K-State physicist named fellow of American Astronomical Society

MANHATTAN — Bharat Ratra, university distinguished professor of physics in the College of Arts and Sciences at Kansas State University, has been named a 2023 fellow of the American Astronomical Society.

Ratra is one of 22 American Astronomical Society Fellows being honored this year for original research and publications, innovative contributions to astronomical techniques or instrumentation, significant contributions to education and public outreach, and noteworthy service to astronomy and the society.

Established in 1899, the American Astronomical Society is a major international organization of approximately 8,000 professional astronomers, astronomy educators and amateur astronomers. Its mission is to enhance and share humanity’s scientific understanding of the universe as a diverse and inclusive astronomical community.

The society is recognizing Ratra for his pioneering research in cosmology and particle astrophysics leading to the development of dynamical dark energy models and for sustained commitments to science education, undergraduate research and science popularization at all levels.

Ratra studies the structure and evolution of the universe. He currently focuses on developing models for the large-scale matter and radiation distributions in the universe and testing these models by comparing predictions to observational data.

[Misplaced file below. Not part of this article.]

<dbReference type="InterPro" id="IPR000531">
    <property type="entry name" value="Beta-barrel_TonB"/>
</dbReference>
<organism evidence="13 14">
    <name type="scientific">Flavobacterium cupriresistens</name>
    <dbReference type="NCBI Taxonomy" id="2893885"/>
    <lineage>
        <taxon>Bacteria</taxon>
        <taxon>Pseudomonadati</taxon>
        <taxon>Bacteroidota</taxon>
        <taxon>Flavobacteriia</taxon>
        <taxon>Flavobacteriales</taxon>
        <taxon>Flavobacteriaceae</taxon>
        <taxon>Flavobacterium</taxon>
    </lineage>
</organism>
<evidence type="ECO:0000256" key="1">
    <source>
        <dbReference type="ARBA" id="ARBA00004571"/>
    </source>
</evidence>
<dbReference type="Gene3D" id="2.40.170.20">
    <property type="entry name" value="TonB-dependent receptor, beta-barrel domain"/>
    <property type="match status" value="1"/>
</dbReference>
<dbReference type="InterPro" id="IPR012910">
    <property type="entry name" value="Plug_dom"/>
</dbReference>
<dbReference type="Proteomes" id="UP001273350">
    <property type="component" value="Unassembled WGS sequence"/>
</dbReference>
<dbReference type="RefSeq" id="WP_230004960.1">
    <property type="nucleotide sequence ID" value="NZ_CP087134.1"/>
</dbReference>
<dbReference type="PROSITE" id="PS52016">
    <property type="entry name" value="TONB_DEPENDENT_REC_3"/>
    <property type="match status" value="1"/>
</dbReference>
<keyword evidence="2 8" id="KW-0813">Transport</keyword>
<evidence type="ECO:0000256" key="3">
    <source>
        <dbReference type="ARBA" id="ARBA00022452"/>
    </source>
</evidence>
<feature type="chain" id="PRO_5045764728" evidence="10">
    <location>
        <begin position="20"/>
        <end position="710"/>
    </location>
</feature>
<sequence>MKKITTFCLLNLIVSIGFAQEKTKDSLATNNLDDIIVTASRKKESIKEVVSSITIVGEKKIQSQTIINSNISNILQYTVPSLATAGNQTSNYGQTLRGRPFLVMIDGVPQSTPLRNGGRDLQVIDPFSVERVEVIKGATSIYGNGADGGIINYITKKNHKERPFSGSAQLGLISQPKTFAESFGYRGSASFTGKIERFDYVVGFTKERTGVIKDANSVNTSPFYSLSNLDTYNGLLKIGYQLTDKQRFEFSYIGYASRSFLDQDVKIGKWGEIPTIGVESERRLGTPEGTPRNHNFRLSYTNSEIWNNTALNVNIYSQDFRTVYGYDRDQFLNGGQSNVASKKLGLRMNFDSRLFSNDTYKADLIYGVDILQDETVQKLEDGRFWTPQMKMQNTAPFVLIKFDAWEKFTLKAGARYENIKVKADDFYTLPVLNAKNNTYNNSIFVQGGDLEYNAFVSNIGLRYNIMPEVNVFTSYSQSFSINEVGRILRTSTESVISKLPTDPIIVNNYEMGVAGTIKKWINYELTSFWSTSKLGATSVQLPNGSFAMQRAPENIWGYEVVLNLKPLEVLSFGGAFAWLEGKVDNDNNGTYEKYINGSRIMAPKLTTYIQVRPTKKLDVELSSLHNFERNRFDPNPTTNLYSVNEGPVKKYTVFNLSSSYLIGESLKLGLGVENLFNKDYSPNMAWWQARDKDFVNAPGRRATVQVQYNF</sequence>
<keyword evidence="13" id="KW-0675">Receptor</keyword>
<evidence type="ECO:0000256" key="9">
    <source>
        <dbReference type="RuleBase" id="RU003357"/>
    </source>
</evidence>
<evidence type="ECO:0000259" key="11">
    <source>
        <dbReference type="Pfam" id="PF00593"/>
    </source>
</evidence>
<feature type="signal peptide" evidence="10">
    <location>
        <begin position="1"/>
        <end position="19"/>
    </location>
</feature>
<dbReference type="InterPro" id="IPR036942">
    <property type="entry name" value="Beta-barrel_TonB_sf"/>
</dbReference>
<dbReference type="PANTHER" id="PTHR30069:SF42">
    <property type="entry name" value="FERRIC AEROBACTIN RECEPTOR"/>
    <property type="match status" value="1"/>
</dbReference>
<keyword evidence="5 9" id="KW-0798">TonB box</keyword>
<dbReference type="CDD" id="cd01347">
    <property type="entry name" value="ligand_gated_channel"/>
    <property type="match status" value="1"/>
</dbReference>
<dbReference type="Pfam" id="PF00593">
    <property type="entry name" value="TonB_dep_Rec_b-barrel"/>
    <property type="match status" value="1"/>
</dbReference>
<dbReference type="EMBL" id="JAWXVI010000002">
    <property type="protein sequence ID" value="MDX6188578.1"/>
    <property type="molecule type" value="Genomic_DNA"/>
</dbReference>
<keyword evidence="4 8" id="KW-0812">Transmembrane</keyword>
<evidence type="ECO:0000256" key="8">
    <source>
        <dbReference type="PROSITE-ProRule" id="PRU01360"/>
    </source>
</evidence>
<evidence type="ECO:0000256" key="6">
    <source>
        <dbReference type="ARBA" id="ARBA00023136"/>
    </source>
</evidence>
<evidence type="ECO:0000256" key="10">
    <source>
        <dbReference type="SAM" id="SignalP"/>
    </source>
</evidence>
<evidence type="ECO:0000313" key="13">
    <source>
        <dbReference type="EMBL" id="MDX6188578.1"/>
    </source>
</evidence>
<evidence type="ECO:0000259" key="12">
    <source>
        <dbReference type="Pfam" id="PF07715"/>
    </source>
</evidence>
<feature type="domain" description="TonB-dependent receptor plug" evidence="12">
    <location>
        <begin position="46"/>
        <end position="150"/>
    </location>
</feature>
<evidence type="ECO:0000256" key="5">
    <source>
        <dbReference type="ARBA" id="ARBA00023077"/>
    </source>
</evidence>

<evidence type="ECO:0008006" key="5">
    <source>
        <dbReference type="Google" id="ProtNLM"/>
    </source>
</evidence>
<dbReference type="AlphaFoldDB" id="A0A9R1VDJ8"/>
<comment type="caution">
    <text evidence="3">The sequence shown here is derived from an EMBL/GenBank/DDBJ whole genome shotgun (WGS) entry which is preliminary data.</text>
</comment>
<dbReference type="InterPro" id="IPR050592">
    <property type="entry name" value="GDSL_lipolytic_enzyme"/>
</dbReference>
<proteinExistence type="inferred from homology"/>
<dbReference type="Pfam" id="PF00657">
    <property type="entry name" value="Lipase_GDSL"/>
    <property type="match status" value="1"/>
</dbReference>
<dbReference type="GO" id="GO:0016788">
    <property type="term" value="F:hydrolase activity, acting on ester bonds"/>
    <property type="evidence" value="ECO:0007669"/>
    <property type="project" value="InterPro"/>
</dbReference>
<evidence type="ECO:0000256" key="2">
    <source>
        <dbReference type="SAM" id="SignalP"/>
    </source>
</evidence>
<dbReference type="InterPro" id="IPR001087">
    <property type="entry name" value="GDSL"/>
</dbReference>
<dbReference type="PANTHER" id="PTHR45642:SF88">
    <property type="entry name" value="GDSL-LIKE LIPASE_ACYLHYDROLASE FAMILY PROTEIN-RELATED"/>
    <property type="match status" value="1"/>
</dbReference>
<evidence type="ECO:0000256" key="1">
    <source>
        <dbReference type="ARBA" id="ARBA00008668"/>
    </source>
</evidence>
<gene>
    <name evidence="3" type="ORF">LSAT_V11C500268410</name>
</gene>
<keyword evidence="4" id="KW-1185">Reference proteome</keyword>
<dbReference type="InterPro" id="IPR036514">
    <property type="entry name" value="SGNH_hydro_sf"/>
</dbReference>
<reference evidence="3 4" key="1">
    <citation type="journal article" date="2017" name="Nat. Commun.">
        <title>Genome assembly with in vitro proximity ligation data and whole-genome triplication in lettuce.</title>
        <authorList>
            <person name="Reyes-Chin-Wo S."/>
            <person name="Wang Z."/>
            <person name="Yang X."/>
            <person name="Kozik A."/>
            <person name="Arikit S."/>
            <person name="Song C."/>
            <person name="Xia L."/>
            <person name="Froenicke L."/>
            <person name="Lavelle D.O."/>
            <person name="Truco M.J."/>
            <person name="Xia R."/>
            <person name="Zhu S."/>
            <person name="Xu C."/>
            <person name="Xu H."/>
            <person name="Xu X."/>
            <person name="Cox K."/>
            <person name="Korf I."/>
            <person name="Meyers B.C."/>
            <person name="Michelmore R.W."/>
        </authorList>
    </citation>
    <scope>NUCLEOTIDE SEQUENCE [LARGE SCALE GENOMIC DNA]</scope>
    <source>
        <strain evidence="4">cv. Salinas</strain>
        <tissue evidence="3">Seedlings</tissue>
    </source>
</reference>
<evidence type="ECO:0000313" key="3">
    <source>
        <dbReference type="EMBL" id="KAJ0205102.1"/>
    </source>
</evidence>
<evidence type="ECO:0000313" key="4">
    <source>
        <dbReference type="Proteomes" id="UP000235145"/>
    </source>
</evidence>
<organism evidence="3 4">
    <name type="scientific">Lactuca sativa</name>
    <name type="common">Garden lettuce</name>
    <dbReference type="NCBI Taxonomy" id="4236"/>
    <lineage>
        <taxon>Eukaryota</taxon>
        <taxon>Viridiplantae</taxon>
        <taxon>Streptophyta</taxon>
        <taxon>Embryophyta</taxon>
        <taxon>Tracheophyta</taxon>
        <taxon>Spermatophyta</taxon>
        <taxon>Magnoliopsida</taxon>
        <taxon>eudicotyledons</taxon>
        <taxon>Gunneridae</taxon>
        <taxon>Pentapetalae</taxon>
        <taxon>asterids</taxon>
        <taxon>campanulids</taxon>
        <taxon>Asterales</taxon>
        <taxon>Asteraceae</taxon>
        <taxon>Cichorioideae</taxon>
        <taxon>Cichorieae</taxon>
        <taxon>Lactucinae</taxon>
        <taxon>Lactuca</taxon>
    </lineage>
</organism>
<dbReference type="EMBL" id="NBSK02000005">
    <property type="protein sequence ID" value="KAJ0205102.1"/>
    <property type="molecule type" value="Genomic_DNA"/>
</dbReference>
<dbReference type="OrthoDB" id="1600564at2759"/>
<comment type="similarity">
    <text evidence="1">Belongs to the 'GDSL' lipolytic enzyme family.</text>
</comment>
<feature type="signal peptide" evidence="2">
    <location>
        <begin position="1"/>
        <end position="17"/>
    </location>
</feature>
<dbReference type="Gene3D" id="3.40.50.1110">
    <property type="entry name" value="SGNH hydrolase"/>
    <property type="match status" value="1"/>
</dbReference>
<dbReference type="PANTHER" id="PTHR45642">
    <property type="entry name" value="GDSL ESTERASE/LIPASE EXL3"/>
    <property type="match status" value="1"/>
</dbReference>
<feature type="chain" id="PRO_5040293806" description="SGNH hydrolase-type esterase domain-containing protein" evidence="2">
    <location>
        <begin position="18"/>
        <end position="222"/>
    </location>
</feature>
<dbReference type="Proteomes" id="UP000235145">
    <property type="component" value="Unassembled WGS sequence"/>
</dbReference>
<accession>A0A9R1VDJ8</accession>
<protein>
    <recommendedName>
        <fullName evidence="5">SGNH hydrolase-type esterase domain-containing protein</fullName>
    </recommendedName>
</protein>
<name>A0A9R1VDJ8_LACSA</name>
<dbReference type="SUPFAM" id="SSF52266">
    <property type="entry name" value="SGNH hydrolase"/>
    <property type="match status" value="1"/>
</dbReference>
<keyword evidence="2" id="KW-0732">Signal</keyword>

According to Ratra, he and Jim Peebles, Emeritus Albert Einstein Professor of Science and emeritus professor of physics at Princeton University, proposed the first dynamical dark energy model in 1988. Peebles received a Nobel Prize in Physics in 2019.

“Dark energy is the leading candidate for the mechanism responsible for causing cosmological expansion to accelerate,” said Ratra. “The discovery that cosmological expansion is accelerating is one of the most significant scientific discoveries of the last quarter of a century.”

Ratra has published more than 140 scholarly papers and has been cited more than 18,000 times. He has mentored 13 graduate students, five postdoctoral fellows and three visiting faculty members. In the past five years, he has given more than 100 invited presentations around the world.

“Dr. Ratra has had an amazingly versatile career as one of the inventors of dark energy and as a dogged analyst who has tested his models of cosmologies against many different data sets,” said Tim Bolton, physics department head at Kansas State University. “He has mentored numerous students from around the world and is one of K-State’s best science communicators, explaining big, complicated ideas in a clear and understandable way.”

Ratra has received more than $10 million in individual and collaborative grants, largely from the U.S. Department of Energy and the National Science Foundation. He has received many national and university honors and is a fellow of the American Physical Society and the American Association for the Advancement of Science.

He is also active with many science outreach endeavors, including the National Science Foundation’s QuarkNet program for high school science teachers and collaborations with several local schools.

Ratra joined K-State’s physics department as an assistant professor in 1996. Before that, he was a postdoctoral fellow at Princeton University and both the California and Massachusetts Institutes of Technology. He has a doctorate in physics from Stanford University and a master’s degree from the Indian Institute of Technology in New Delhi.

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